Roll Call: Latest News on Capitol Hill, Congress, Politics and Elections
January 25, 2015

Posts in "Drink"

January 23, 2015

Pumpernickel Stout + Hot Chicken = You Are Warm

Durgin, left, and Cox have a brew for what ails you. (Tom Williams/CQ Roll Call File Photo.)

Durgin, left, and Cox have a brew for what ails you. (Tom Williams/CQ Roll Call File Photo.)

Winter does not stand a chance, not against the forces of Atlas Brew Works’ new Pumpernickel Stout and Maison Dixon’s Hot Chicken.

On Saturday, Capitol Lounge at 229 Pennsylvania Ave. SE will turn over its taps to Atlas for the launch of its newest brew, Pumpernickel Stout. The brainchild of Atlas Head Brewer Will Durgin, the new brew is made with rye, blackstrap molasses and is designed “to help us through the coldest days of winter,” Atlas chieftain Justin Cox said. “This is whole grain belly warmer to see you through until spring.”

As accompaniment, pop-up food artist Adam Cox returns to the Lounge with his Maison Dixon vittles in tow: Nashville Hot Chicken, grilled pimento cheese sandwiches, chicken ‘n waffles and smoked fried pork chops.

If that doesn’t beat back the cold, nothing will.

From 5 p.m. to 11 p.m. No cover charge, but it would be kind to RSVP to reservations@maisondixondc.com to make sure they have enough grub for the crowd.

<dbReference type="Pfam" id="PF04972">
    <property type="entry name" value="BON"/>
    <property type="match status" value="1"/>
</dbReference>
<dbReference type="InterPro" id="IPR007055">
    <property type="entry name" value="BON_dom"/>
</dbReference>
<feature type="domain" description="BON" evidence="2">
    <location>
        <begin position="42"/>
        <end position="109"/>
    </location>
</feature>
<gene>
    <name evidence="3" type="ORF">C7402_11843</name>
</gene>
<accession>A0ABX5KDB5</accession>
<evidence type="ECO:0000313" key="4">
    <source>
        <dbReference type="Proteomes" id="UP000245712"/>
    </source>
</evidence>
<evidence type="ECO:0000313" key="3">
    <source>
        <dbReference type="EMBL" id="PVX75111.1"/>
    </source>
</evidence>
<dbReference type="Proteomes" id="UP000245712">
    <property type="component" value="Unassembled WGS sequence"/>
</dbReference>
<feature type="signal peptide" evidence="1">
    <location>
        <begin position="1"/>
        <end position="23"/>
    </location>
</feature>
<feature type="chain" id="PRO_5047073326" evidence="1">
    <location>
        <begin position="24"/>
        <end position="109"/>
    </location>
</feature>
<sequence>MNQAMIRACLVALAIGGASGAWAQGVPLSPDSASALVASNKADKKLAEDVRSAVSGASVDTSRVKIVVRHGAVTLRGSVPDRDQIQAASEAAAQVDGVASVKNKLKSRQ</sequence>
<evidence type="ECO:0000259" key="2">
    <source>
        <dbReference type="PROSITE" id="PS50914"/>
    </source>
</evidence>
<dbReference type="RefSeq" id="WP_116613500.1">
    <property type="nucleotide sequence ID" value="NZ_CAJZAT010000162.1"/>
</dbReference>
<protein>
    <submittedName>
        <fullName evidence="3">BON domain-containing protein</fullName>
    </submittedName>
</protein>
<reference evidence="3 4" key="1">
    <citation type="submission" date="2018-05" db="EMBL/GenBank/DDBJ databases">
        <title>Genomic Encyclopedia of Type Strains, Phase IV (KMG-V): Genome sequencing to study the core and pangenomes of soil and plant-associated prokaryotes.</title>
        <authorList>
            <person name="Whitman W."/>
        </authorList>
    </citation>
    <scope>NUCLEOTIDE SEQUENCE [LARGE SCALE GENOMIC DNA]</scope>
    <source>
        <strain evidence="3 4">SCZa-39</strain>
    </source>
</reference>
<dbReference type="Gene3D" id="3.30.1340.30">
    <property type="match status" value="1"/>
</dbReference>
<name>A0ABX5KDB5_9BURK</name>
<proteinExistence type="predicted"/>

Related:

Quaff This: Atlas Brew Works Rowdy Rye

Capitol Lounge Crosses the Maison Dixon Food Line

 At Atlas Brew Works, The Taps Are Flowing

The 114th: CQ Roll Call’s Guide to the New Congress

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Mucca Pazza’s Friday Junkanoo at 3 Stars Brewing

Those needing to express a little Thank-God-It’s-Friday could do worse than to head to 3 Stars Brewing for a live performance by Mucca Pazza, a 30-piece rock marching band that goes pretty well with some beer. Full story

January 19, 2015

A Guide to State of the Union Watch Parties

Need to watch it on TV? There are a few watch parties for that. (CQ Roll Call File Photo)

Need to watch it on TV? There are a few watch parties for that. (CQ Roll Call File Photo)